PCOS Women and Weight

The insulin resistance that is characteristic of PCOS promotes weight gain. It is still unclear exactly how PCOS and insulin resistance are linked. Recent research suggests that our genetics play a role. Insulin is the hormone your body uses to deliver energy (in the form of glucose) to your cells. When you are insulin resistant, normal amounts of insulin are inadequate to produce a normal response from your cells. As a result, the excess glucose that remains in the blood stream is sent to the liver. The liver converts the excess glucose into fat and stores it throughout the body. Thus, women with PCOS tend to gain weight easily.

The relationship between insulin resistance and weight gain is not easy to understand! Dr. Perloe has made a great explainer-video on the subject. Click here to get some of Dr. Perloe’s best video tutorials sent to your inbox. (Courtesy of Erica Volk! Thank you)

It can be easy to feel frustrated; like the cards are stacked against you when it comes to losing weight. But Dr. Perloe is very optimistic when it comes to weight management and PCOS. He’s a man with a plan!

The three point plan for PCOS weight loss:

  1. A Low GI Diet

    GI, or the Glycemic Index, is designed to measure how quickly a type of carbohydrate is digested and absorbed into the bloodstream. A low GI score indicates the food is digested and absorbed more slowly. Examples of low GI foods include beans, unprocessed whole grains, nuts, seeds, vegetables and, of course, food that do not contain carbohydrates like animal proteins and oils. The goal of a low GI is to get the majority of your calories from low-GI food so that you have a steady rise in the level of glucose in the blood, which in turn leads to a small and gentle rise in insulin.

  2. Insulin Sensitizers

    Insulin sensitizers, like metformin and inositol supplements, plus a low GI diet can correct PCOS-related insulin resistance. Dr. Perloe has seen great results with both the supplement Ovasitol and generic metformin. However, you and your physician should work together to find the right dosages of metformin or inositol for you.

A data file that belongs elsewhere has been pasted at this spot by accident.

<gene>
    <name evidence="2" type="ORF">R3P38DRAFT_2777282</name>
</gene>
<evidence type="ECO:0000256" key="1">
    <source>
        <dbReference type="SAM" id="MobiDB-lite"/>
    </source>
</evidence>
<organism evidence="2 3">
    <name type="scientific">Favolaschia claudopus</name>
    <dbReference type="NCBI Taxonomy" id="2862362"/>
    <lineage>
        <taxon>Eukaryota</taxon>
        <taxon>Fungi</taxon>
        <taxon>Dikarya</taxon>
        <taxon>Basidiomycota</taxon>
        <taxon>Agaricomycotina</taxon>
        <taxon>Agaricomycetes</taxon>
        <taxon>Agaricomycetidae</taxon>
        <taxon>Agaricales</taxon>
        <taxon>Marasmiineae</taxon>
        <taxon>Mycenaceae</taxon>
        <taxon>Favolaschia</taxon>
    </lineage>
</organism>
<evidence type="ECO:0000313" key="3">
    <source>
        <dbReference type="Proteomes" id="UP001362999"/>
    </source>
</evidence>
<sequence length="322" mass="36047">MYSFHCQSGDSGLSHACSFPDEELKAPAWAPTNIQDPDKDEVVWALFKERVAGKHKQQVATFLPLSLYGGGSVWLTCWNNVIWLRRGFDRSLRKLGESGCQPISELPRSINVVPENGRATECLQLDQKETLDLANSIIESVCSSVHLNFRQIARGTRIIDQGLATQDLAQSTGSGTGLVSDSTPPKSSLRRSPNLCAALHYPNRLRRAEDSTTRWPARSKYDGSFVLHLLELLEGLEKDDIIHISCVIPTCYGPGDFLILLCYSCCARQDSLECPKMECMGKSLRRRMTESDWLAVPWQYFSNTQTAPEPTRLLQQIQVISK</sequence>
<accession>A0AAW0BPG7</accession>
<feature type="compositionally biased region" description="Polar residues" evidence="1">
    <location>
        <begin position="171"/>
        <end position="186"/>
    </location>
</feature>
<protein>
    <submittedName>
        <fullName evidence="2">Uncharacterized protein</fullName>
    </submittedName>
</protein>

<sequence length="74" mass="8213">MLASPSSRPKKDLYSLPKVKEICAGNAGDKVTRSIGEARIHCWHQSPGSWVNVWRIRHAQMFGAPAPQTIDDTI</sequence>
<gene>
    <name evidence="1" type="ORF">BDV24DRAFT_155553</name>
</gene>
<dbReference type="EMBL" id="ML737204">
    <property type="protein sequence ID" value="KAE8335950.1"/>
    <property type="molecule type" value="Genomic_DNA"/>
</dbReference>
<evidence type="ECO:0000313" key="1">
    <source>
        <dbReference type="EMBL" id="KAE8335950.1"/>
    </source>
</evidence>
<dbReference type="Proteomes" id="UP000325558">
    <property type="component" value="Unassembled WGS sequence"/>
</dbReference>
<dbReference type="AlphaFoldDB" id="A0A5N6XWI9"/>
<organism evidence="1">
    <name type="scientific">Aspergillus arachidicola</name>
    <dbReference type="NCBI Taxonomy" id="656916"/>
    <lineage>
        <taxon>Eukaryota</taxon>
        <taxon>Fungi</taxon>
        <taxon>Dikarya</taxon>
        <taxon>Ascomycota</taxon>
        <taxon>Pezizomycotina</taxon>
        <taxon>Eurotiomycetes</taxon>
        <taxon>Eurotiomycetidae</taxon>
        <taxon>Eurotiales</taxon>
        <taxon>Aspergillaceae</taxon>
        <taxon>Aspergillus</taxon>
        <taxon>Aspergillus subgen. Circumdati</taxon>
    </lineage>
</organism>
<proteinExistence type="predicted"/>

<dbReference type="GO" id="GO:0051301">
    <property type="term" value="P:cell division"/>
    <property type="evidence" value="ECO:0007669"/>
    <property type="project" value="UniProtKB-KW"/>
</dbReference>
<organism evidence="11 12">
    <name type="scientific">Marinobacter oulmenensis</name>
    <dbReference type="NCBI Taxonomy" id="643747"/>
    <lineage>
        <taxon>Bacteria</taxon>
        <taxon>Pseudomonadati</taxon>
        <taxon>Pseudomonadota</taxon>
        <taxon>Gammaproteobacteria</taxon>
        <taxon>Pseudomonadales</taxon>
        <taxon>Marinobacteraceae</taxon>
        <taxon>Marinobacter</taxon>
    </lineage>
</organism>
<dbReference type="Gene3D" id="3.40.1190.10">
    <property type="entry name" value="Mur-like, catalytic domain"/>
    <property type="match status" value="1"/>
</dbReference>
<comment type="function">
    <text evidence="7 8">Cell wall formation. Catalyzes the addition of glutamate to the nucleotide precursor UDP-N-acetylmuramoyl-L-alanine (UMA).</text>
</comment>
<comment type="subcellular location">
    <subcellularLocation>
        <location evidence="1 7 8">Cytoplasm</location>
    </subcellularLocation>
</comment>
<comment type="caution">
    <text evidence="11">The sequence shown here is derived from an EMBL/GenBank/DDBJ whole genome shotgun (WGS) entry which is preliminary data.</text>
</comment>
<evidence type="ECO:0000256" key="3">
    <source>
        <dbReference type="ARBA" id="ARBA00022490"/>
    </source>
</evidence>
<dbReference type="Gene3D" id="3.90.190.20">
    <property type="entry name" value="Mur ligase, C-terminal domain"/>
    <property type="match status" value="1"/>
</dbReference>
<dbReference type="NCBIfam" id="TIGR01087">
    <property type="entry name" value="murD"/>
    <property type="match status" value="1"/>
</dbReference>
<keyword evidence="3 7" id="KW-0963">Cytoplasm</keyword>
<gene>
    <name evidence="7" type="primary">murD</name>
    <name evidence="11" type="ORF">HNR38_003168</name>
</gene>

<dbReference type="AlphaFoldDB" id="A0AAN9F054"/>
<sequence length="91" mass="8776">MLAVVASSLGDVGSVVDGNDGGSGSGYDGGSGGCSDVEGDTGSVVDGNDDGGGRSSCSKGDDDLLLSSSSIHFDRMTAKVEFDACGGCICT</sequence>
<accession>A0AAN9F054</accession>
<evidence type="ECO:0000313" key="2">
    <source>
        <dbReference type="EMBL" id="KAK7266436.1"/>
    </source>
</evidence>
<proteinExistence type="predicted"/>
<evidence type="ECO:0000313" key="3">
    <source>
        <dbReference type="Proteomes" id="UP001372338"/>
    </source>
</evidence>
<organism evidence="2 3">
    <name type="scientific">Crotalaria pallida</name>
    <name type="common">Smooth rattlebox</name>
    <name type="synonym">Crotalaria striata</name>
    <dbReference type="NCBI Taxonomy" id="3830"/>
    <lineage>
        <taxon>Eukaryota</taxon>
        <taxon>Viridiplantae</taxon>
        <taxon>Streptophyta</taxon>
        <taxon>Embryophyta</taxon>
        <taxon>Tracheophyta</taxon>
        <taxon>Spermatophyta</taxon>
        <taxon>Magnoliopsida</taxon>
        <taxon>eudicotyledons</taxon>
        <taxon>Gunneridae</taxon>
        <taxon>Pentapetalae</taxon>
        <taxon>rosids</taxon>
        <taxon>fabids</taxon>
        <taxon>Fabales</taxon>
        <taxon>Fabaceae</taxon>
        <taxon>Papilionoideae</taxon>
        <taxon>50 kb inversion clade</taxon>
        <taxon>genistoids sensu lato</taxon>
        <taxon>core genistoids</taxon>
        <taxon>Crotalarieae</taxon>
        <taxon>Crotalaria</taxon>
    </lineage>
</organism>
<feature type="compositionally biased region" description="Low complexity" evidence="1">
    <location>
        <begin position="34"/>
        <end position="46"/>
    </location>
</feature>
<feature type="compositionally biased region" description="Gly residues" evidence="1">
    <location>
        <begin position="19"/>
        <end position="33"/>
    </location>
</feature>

3. Exercise

    Dr. Perloe wants you to hit the weight room ladies. Why? The majority of the glucose you ingest from food will be used by and stored in your skeletal muscle. Progressive strength training increases the size of skeletal muscle and enhances that muscles’ ability to manage glucose. Medical research has demonstrated that the adaptations created by progressive resistance training will increase insulin sensitivity and your metabolic rate (a number of calories you burn at rest).

Dr. Perloe won’t tell you that losing weight with PCOS is easy. For that matter, neither will I. He believes that managing your weight and health when you have PCOS takes a life-long commitment, but there is a clear and research-based approach to ensure that you look and feel you best.

Source: Erika Volk


11 thoughts on “PCOS Women and Weight

  1. Pingback: Health Goals | Learn and Treat PCOS! | Naiha A. Mir's Blog

  2. The goal for anyone who has this should be that the Reducing weight is not the only thing in this world that you are expected to do. Secondly Looking and feeling healthy is more important than getting sick because of the strict dieting schedule or something.

    Glucose isn’t a friend it seems – sad 😦

    I hope everyone with this issue understand that its a medical condition and not only because the people who have it eat too much or are lazy. You won’t believe how often it is that overweight people in our society are considered lazy.

    Liked by 1 person

    • Thing is only the one with the issue understand that, people are hardly supportive. Always looking for ways to ‘fix’ it. I wonder if they’ll look at someone with asthma the same way, instead of being supportive and understanding, suggesting ways to fix it, like ‘oh you run short of breath quickly, go run a few miles’ but no its never so inconsiderate for anyone, just the ones with issues such as thyroid, PCOS, or any other hormonal issue because people think one can always work harder to make one look better.


      • I think the lack of support is because people do not usually understand these as genuine medical problems rather they take it as laziness if a person doesn’t look a certain way.

        I think awareness about these ailments should be spread amongst people just as asthma is quite known and no one would complain about a person with breathing issues in a bus because they’ll know that this person can potentially have asthma so they’ll help him out or something. I personally think awareness can solve this issue but it will take time definitely.

        Liked by 1 person

      • Yes I think so too, hence the posts here. I hope people would spread the word more, not just to support the ones suffering from such life-affecting illnesses but also diagnose if someone around them or themselves are subject to such diseases, would be greatly helpful to all.


      • Yes that’s going in the right direction, to be honest I didn’t know about it either and it did clear a lot of stuff for me so thank you for that.

        I hope it helps others too.


  3. Pingback: The Weight Loss Paradox | Naiha A. Mir's Blog

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